In a little more than two weeks we arrive upon the 108th anniversary of birth for Austrian neurologist and psychiatrist, Dr. Viktor Emil Frankl, MD, PhD (March 26, 1905 – September 2, 1997). I did not read his renowned work “Man’s Search for Meaning” until about ten years and remember vividly how that little book stunned me with its simplicity and wisdom. In honor of the man and the teachings he left behind, what is just below is taken from an article published in the New York Times on the day Dr. Frankl died sixteen years ago.
Viktor Frankl’s mother, father, brother and pregnant wife were all killed in the camps. He lost everything, he said, that could be taken from a prisoner, except one thing: ”the last of the human freedoms, to choose one’s attitude in any given set of circumstances, to choose one’s own way.”
Every day in the camps, he said, prisoners had moral choices to make about whether to submit internally to those in power who threatened to rob them of their inner self and their freedom. It was the way a prisoner resolved those choices, he said, that made the difference.
In ”Man’s Search for Meaning,” Dr. Frankl related that even at Auschwitz some prisoners were able to discover meaning in their lives — if only in helping one another through the day — and that those discoveries were what gave them the will and strength to endure.
After their arrival at Auschwitz, they and 1,500 others were put into a shed built for 200 and made to squat on bare ground, each given one four-ounce piece of bread to last them four days. On his first day, Dr. Frankl was separated from his family; later he and a friend marched in line, and he was directed to the right and his friend was directed to he left — to a crematory.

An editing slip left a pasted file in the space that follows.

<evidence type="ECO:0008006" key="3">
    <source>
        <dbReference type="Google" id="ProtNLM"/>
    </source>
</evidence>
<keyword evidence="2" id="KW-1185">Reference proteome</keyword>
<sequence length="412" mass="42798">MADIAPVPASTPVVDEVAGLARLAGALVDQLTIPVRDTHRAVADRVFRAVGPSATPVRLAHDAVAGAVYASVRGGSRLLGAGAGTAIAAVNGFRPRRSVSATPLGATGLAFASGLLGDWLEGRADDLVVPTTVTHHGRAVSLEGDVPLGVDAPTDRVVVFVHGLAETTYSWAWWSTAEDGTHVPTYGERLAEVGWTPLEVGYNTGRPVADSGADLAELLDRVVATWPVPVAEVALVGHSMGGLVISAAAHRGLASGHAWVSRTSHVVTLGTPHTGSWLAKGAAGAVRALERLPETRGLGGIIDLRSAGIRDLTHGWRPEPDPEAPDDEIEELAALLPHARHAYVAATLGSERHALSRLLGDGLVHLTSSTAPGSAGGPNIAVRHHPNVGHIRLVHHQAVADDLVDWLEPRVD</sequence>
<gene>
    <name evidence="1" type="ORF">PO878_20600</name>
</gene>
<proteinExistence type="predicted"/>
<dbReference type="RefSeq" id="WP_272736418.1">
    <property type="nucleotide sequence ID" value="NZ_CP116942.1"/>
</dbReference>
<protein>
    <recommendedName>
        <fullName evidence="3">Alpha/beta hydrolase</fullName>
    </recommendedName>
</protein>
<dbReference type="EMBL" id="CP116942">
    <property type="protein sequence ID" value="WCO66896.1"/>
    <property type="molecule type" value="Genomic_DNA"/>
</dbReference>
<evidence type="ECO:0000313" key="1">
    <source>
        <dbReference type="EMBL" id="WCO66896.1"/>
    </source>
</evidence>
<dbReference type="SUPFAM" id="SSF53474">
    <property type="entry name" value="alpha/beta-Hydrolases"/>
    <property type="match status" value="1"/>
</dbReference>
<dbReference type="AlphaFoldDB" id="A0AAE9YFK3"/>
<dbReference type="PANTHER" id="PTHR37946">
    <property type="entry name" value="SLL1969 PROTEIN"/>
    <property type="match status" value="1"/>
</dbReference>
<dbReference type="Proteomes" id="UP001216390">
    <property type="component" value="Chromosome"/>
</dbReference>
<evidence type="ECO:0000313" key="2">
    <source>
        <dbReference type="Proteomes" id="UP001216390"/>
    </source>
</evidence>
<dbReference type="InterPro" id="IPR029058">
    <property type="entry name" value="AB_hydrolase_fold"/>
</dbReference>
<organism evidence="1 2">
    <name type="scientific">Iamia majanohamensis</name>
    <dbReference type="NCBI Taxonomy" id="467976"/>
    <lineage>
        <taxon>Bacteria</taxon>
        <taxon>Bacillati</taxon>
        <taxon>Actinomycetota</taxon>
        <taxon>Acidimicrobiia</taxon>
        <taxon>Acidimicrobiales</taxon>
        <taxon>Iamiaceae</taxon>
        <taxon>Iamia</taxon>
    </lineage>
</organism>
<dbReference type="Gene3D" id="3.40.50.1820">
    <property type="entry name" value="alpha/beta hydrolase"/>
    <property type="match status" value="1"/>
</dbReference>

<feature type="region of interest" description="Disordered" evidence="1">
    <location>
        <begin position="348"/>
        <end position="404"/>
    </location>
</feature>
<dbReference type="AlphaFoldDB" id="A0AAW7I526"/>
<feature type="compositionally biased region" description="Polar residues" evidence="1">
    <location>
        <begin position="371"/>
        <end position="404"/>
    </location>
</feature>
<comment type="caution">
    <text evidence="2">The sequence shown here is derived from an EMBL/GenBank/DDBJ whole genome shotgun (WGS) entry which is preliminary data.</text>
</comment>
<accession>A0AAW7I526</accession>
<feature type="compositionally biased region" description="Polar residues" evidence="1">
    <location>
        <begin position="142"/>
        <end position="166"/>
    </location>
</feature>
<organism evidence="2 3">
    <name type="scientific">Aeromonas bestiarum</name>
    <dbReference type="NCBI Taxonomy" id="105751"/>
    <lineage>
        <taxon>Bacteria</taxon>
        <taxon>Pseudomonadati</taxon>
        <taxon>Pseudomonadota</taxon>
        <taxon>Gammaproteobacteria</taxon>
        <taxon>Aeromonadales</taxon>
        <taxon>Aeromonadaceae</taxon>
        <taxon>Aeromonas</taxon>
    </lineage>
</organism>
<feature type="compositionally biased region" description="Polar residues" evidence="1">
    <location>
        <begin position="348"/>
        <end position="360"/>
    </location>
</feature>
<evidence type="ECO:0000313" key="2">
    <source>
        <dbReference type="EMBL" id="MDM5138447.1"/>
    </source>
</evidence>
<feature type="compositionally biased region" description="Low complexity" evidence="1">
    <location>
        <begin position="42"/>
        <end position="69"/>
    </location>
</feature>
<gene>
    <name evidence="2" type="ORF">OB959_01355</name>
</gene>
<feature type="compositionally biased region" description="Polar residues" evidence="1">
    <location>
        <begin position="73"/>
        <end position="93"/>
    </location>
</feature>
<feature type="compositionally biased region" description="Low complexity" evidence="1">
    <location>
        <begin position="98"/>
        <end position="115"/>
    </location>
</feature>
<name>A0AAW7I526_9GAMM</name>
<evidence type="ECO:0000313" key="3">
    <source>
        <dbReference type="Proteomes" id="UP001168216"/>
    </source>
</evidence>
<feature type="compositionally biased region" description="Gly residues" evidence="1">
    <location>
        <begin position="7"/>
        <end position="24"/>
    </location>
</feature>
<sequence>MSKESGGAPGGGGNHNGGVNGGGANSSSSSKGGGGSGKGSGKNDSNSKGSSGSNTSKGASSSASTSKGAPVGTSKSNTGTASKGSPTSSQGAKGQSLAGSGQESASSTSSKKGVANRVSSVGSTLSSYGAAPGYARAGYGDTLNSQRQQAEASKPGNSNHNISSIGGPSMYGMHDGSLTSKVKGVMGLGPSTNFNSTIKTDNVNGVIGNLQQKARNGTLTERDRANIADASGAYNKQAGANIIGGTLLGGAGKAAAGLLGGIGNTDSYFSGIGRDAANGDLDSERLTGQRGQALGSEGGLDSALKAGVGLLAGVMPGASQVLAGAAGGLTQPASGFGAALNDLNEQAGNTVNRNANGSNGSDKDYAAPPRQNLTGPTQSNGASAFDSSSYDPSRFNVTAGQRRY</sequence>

As their illusions dropped away and their hopes were crushed, they would watch others die without experiencing any emotion. At first the lack of feeling served as a protective shield. But then, he said, many prisoners plunged with surprising suddenness into depressions so deep that the sufferers could not move, or wash, or leave the barracks to join a forced march; no entreaties, no blows, no threats would have any effect. There was a link, he found, between their loss of faith in the future and this dangerous giving up.
”We had to learn ourselves, and furthermore we had to teach the despairing men, that it did not matter what we expected from life, but rather what life expected from us,” he wrote. ”We needed to stop asking about the meaning of life but instead to think of ourselves as those who were being questioned by life, daily and hourly.
”Our answer must consist not in talk and medication, but in right action and in right conduct. Life ultimately means taking the responsibility to find the right answer to its problems and to fulfill the tasks which it constantly sets for each individual.”
Prisoners taught one another not to talk about food where starvation was a daily threat, to hide a crust of bread in a pocket to stretch out the nourishment. They were urged to joke, sing, take mental photographs of sunsets and, most important, to replay valued thoughts and memories. Dr. Frankl said it was ”essential to keep practicing the art of living, even in a concentration camp.” By Holcomb B. Noble http://www.nytimes.com/1997/09/04/world/dr-viktor-e-frankl-of-vienna-psychiatrist-of-the-search-for-meaning-dies-at-92.html?pagewanted=all&src=pm
When difficulty comes, I try to remember the insights Dr. Frankl left for us distilled in his quote, “Those who have a ‘why’ to live, can bear with almost any ‘how’. Dr. Frankl’s book, has been deeply meaningful to me and millions of others. I am grateful he left the world a better place than he found it.
Being tolerant does not mean
that I share another ones belief.
But it does mean I acknowledge
another ones right to believe,
and obey, his own conscience.
Victor E. Frankl